“Everybody started doing smooth jazz. I had no interest in that stuff — and the distribution channels had already opened up — so I established Stone Angel Music, added a couple employees and started putting out my records. We put out an artist named Steven Sharp Nelson, who released “Sacred Cello,” and he’s now a member of The Piano Guys. I took a lot of joy and pleasure in building Stone Angel Music from not just my albums, but some of the artists that I performed with and having them do albums that you wouldn’t normally expect – like a cello record.”

When Cardall signed his first deal fifteen years ago, the Internet was already exploding worldwide, although musicians didn’t have the ability to use Facebook and Twitter to instantly connect with fans. As Cardall’s heart problems intensified during the late 2000s, fans began to worry and reached out to the musician via social media. As a result, Paul opened up the communication and noted his daily thoughts on a blog.

“I was very honest and very open. Mostly I was writing because I had a little girl, my daughter, and if I wasn’t going to be around, I wanted her to have this legacy of my thoughts that she could read. That became the purpose of the blog, so we called it “Living For Eden.” Eden is my daughter. Fortunately, they tell you that when you’re going through something crazy like that, the best form of therapy is to journal, because it allows you to process your feelings and get it down on paper. It was really healing for me to just write.”

Shortly after his successful heart transplant, Cardall released an album titled “New Life,” which embodies the inner peace and joy of a new perspective. Over the years, Cardall has received numerous messages of gratitude from local followers in Utah all the way to U.S. soldiers based in Afghanistan. Cardall’s musical ability also caught the attention of the world-renowned Steinway & Sons, who invited the artist to join their roster of the world’s best musicians alongside greats such Irving BerlinDuke EllingtonFranz LisztGeorge GershwinIgor Stravinsky and many more.

“It’s a huge honor and I think for the first time in my career I felt vindicated for all my hard work, because I’ve been independent and I’ve been able to manage my label and my career on a very personal level with my audience. I know my audience – my audience knows me – and we have a good relationship.”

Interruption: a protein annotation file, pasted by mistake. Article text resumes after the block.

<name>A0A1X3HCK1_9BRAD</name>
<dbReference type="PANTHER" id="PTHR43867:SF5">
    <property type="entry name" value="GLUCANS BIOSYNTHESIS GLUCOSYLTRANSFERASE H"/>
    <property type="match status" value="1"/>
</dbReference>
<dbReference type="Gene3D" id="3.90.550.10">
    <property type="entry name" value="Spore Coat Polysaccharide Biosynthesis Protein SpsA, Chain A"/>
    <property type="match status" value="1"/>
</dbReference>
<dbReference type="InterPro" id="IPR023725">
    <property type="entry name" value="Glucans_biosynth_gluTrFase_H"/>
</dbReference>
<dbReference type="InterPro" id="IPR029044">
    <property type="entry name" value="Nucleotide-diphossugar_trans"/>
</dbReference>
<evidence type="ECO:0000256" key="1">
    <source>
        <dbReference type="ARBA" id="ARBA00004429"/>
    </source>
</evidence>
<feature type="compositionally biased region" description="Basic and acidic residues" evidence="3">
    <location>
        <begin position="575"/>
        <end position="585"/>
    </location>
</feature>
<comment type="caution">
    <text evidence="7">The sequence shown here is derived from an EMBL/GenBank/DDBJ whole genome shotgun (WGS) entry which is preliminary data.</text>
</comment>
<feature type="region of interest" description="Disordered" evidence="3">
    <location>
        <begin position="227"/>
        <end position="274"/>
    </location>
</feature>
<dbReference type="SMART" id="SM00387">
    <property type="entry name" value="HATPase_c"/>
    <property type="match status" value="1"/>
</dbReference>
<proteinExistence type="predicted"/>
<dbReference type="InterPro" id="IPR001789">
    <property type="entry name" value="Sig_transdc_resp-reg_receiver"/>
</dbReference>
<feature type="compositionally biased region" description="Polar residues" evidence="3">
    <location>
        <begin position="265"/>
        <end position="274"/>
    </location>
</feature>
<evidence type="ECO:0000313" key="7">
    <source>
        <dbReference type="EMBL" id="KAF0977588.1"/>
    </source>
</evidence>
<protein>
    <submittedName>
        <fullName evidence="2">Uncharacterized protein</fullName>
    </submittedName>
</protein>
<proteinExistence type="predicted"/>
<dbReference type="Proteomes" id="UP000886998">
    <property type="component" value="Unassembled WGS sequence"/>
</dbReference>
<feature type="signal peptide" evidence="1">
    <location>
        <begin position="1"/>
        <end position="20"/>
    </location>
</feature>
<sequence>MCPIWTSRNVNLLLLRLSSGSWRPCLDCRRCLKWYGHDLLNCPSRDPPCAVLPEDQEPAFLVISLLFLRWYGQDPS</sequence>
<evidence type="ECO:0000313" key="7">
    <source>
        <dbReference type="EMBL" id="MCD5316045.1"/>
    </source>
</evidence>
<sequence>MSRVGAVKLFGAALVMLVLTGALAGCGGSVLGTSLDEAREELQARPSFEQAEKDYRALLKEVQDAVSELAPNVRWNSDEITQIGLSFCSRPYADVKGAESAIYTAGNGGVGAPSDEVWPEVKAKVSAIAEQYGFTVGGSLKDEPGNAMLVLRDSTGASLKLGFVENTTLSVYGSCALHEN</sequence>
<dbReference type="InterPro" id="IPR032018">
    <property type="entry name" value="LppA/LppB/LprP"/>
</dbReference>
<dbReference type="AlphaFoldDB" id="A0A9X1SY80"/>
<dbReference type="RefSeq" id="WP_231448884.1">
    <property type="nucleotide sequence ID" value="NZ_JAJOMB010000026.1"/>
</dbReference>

Paul Cardall will perform in Paris on September 26, and London on October 2, before returning home for the release of Saving Tiny Hearts on November 11. The biggest battle of his life may be over, but Cardall continues to spread his message of hope for young children living with CHD across the globe.

“What I’m trying to do is show people that we have come a long way. We are making progress. I survived. I’ve beaten the odds and I want other kids, and the medical field, to recognize that we are achieving a lot of good. We just need to keep going.”

Visit PaulCardall.com for videos, music and information on the release of Saving Tiny Hearts.

What’s new: Cardall’s ’40 Hymns for Forty Days’ lends to prayer, meditation

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By Wendy Jessen For the Deseret News
Published: Thursday, April 16 2015 5:00 a.m. MDT

40 HYMNS FOR FORTY DAYS by Paul Cardall, Stone Angel Music, $17.98

2015 40 Hymns for Forty DaysPianist, Paul Cardall, has released his latest album, “40 Hymns for Forty Days.” This two-disc set contains 40 songs, each freshly arranged and performed by Cardall. This marks his 15th studio album.

Some of the well-known hymns and songs on the album include “Israel, Israel God Is Calling,” “Come, Follow Me,” “Jesus Wants Me for A Sunbeam,” “Lead, Kindly Light” and “God Be With You ‘Til We Meet Again.” Each arrangement is reverent and worshipful, which can bring a spiritual focus to the hearts and minds of listeners.

With more than 100 minutes of instrumental music, Cardall’s soothing music allows listeners to meditate, pray, relax, study and feel peace.

Besides Cardall’s musical expertise, the album also includes various musicians on violins, violas, cellos and a bass. The string arrangements, created by Marshall McDonald, add to the beauty of the inspirational melodies.

Cardall, a Utahn who is celebrating 20 years in the music industry, has fans in more than 100 nations and listeners transcending culture, race and religions, according to press materials.

One of his previous albums, “New Life,” reached the top of the Billboard New Age Albums chart after its release in 2011.

Musician With Heart Transplant Creates Music That Heals Hearts

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Author and Blogger at SethAdamSmith.com
Posted: 05/28/2015 9:08 am EDT | Updated: 05/28/2015 10:59 am EDT

Paul Cardall is an internationally acclaimed pianist whose bestselling music is making huge–yet peaceful–waves. His fifteenth album, 40 Hymns for Forty Days recently debuted as the #1 Billboard New Age Album. This is his seventh album to make the lists on Billboard and his second to top the charts.

But during a phone interview, Paul told me that his primary objective isn’t to make bestselling selling music. “My goal is to create music that helps soften and heal the heart,” said Paul.

That simple statement is both powerful and ironic–considering the fact that Paul was the recipient of a heart transplant in 2009.